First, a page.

The tea liquor is of the palest yellow with a whisper of spring green. Its flavor is lightly vegetal and silky smooth with notes of tangerine and flowers. Mmmmm…

Drum Mountain White Tea Bowl 09-27-14

One of the many things I love about tea is its ability to bring my focus into the present moment, to my cup of tea. I gently pick up my tea bowl and cradle it in my hands and just dwell in a peaceful place for awhile.

It’s always a pleasure to share a cup of tea with you. See you in 2 weeks!

“I said to my soul, be still and wait without hope, for hope would be hope for the wrong thing; wait without love, for love would be love of the wrong thing; there is yet faith, but the faith and the love are all in the waiting. Wait without thought, for you are not ready for thought: So the darkness shall be the light, and the stillness the dancing.”

~T.S Eliot

 

Saturday Morning Tea

Huangshan Mao Feng Dry Leaf 09-13-14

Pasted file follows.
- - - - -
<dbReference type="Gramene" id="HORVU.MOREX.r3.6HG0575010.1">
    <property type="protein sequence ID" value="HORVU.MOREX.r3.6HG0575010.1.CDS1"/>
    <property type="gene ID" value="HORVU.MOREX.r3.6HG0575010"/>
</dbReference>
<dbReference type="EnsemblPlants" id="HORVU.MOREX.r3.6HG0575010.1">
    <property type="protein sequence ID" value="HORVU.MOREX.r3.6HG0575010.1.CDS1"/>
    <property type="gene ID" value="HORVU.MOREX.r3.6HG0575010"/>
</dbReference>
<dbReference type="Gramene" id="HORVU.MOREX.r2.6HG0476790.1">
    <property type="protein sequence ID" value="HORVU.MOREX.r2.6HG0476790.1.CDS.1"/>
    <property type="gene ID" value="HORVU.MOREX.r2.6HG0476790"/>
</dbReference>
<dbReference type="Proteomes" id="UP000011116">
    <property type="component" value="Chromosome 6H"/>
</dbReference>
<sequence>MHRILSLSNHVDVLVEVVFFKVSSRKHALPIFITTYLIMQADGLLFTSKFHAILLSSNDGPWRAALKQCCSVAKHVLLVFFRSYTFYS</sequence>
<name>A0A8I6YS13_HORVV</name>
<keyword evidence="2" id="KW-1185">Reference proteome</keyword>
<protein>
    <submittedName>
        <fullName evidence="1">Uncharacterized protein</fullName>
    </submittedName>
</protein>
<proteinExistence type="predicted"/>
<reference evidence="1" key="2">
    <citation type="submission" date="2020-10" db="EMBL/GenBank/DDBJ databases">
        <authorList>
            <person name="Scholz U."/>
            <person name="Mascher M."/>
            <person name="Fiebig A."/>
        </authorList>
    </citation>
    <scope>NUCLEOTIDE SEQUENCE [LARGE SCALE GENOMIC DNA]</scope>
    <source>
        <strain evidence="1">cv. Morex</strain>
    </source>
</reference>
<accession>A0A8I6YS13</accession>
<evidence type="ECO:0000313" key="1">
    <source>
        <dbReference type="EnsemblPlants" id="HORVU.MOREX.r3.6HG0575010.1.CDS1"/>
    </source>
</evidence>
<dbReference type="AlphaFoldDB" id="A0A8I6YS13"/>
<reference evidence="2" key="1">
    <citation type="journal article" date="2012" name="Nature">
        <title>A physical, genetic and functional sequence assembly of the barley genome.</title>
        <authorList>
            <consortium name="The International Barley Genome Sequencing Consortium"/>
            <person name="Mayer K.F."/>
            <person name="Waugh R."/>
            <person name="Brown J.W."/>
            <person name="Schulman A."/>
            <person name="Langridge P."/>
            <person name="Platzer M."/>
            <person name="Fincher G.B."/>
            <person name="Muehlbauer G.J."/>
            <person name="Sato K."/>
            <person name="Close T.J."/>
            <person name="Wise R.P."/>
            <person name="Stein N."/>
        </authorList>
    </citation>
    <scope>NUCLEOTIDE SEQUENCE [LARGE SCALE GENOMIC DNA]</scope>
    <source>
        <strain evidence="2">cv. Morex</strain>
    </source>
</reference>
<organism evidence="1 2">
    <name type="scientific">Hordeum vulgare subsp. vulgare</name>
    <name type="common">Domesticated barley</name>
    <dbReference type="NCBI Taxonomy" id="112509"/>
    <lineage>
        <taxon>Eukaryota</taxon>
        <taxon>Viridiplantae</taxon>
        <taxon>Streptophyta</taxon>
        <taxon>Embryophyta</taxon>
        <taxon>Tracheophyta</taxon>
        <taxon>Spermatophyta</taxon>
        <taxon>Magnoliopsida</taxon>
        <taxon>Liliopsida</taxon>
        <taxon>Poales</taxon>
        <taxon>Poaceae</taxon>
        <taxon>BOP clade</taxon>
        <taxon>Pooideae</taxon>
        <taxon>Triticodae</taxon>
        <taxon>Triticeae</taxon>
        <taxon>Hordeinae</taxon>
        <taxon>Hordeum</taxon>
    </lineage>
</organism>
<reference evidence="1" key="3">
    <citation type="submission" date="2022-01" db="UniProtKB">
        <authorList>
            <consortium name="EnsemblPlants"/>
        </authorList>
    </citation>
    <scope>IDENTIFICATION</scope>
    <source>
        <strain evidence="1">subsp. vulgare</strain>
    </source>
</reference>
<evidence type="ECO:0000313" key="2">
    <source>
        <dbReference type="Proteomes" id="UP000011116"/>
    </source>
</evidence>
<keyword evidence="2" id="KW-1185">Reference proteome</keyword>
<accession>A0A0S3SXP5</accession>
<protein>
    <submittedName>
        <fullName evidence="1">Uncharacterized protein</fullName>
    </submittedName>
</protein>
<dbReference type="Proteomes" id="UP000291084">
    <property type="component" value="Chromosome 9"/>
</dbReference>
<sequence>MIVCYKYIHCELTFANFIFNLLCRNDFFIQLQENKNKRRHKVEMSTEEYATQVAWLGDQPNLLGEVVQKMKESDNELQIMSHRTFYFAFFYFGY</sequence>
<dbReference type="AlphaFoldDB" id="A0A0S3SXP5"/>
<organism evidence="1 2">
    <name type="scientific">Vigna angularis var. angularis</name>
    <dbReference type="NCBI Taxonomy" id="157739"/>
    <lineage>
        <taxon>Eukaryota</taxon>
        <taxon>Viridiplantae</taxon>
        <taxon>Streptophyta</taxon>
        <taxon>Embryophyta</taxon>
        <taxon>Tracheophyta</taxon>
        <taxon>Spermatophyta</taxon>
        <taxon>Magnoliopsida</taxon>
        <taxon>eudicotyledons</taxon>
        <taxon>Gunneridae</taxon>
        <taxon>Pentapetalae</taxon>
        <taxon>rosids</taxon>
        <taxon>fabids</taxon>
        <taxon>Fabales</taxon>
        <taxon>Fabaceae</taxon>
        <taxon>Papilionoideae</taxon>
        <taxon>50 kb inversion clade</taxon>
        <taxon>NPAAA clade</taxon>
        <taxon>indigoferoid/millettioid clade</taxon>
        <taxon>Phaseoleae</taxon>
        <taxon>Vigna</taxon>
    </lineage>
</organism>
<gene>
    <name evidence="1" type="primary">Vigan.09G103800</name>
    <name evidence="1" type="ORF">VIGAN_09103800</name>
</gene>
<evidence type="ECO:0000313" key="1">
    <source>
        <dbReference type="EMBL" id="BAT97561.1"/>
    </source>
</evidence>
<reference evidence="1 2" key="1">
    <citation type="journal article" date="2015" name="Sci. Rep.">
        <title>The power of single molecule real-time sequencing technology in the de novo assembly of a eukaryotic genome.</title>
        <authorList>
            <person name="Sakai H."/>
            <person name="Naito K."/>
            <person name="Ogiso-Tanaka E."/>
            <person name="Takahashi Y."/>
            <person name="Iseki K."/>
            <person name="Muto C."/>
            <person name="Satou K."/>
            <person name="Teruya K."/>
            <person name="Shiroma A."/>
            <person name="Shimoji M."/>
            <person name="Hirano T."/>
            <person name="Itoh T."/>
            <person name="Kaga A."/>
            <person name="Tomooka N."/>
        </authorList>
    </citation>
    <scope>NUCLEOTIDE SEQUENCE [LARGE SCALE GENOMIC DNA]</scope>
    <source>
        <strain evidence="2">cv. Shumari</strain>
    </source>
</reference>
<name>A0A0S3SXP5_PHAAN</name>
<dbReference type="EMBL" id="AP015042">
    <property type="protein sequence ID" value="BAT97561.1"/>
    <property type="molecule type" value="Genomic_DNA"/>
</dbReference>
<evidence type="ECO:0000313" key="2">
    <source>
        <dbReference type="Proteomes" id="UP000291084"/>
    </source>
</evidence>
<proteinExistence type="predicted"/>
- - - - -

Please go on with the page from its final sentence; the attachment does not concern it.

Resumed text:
Good morning, dear tea friends! I’m back from Michigan and happy to share another cup of tea with you. Today’s tea is a green tea from An Hui province in China. It’s called Huangshan Mao Feng.

The Mao Feng (translates to “Hairy Mountain” or “Fur Peak”) leaf style is long and wiry, created by twisting the leaves during processing. I have read that Huangshan is another name for Mount Huang, located in An Hui province. It’s a place of  granite peaks, hot springs and beautiful sunsets and sunrises. An optical phenomenon known as Buddha’s Light occurs a couple times a month there with the sunrise. Sounds like an amazing place.

Huangshan Mao Feng Steep 09-13-14